Active Therapeutic Movement (ATM) Therapy in a Chiropractic Clinic
Rehabilitation
Written by Jay Kennedy, D.C.   
Friday, 04 May 2007 13:57 Read : 2828 times

For the past five years I have been a consultant for one of the largest rehab medical companies in the USA in charge of co-developing their flagship decompression table. Being in this position, I was also called upon by them to evaluate other company products. As such, a few years ago I was introduced to a new and dynamic rehabilitation concept called the Active Therapeutic Movement (ATM) Concept. Once I became aware of the simple and down to earth logic behind the technique, I began to implement its utilitarian protocols.

The most compelling aspect of the ATM treatment is the fact that the painful motion is used to determine the therapy parameters, and the elimination of this painful motion is its specific outcome. We don’t need to appeal to complex analysis systems, opinions, beliefs or diagnostic tests, per se. The patient’s pain and movement impairment, and the rectification of that pain, is all we need. In this article, I’ll detail the functional examination, basic patient selection classification and theoretical basis of the ATM therapy.

The ATM concept is a treatment that revolves around several key elements. (1) Joint repositioning, (2) External Stabilization, (3) Upright, weight bearing, functional positioning of the patient. The simultaneous combination of these elements will transition almost any painful movement to become 100 percent pain-free in the full range-of-motion. When a painful movement transitions to become pain-free, that is our indicator that the patient’s central nervous system (CNS) has transitioned from a pathological muscle activation pattern to a normal pattern. Doing isometric exercises, while in this stabilized, pain-free position, affords the body and the CNS the ability to re-negotiate an improved, pain-free range-of-motion.

Creating a pain-free ROM is key. Research has proven that lack of motion is often as detrimental as too much motion, especially in the long term. But to impart more motion into a painful range-of-motion will typically increase pain. However, painful motion (or worse, pain inducing therapy) is universally rejected by most clinicians and certainly most patients. And, since pain is the body’s prime defense against further injury, it is enormously short sighted for a clinician to say, "Damn the pain; full steam ahead." The secret, if you will, is to somehow be able to impart meaningful motion without pain or the risk of increasing damage to the surrounding tissues. Restoring motion enhances not only local tissue healing but also neurological influences and proprioception.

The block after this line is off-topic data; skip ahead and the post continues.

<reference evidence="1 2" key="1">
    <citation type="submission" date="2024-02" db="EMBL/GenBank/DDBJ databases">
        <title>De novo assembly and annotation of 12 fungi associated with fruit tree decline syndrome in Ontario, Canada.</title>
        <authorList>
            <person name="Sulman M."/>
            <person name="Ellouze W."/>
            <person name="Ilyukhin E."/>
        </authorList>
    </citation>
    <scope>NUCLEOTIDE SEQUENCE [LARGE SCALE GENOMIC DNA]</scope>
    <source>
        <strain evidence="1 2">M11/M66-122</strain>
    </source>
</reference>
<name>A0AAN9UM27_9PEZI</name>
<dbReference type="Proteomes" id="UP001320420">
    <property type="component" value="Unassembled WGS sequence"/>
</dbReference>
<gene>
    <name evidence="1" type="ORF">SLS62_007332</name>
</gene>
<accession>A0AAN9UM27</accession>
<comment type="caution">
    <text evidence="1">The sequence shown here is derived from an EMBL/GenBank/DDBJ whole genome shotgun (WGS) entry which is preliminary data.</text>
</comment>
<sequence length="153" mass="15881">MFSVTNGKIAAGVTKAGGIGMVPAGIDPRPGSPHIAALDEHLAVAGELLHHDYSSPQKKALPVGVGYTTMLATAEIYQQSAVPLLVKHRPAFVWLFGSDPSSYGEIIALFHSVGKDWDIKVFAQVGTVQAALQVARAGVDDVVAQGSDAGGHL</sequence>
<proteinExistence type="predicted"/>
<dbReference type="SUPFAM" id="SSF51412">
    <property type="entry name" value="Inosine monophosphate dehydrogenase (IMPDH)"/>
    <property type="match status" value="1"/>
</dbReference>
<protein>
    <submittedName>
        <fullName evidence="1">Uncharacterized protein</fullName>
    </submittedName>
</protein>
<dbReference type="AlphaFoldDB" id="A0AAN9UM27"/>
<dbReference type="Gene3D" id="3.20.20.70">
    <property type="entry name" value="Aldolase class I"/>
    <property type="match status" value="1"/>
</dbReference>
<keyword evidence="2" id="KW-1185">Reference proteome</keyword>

I have used the ATM method in my clinic now for more than two years, treating athletes, farmers, children and the elderly. Excellent responses are noted in most cases. Just yesterday, a 44-year-old male entered our clinic in severe pain (8/10) and left antalgia. He had pain at the initiation of flexion but the pain didn’t radiate. The pain intensity precluded prone positioning and the thought of a lumbar roll made me uncomfortable. I chose an upright ATM flexion technique. By repositioning his pelvis, we were able to afford him complete flexion relief through ten resisted isometric movements. Post the treatment, the pain was reported as a 2/10 and the antalgia was rectified. One additional treatment was all that was needed to zero the pain rating.

Any treatment which rectifies movement pain quickly, without trauma and in a large percent of patients, is worthy of inclusion in a spine-care practice. I place the ATM in a unique and necessary category at this point in my professional career. Functional, weight-bearing procedures simply make more biomechanical sense. Immediate relief and the prognostic value of the ATM methods make business sense.

The ATM therapy has distinct value in well over 50 percent of initial patient presentations and up to 85percent of secondary presentations (e.g., compression patients with an underlying movement impairment disorder). These disorders can be hidden behind nerve tension or disc compression signs often contributing to difficulties in decompression/traction tolerance or the application of a spinal adjustment. Movement disorders are probably present in ALL of our patients to some degree. They are often haphazardly or inconsistently addressed with some of our other treatment methods. Keep in mind, virtually all body areas are amenable. With the ATM procedures, we now have a direct and highly effective method to treat these problems painlessly, safely and with a remarkable level of effectiveness.

Dr. Jay Kennedy is a Palmer graduate and has been in both private and MD/DC practices in Berlin, PA, for twenty years. In addition to authoring various decompression therapy protocol manuals, he has lectured to thousands of chiropractors throughout the United States on decompression therapy and ATM2 treatments. He is the developer of the Kennedy Decompression Technique™,which utilizes a specific classification system, protocols and rehabilitation strategies that empower chiropractors to achieve the highest outcomes with decompression devices.

   

Contact Dr. Kennedy at www.KennedyTechnique.com.


 
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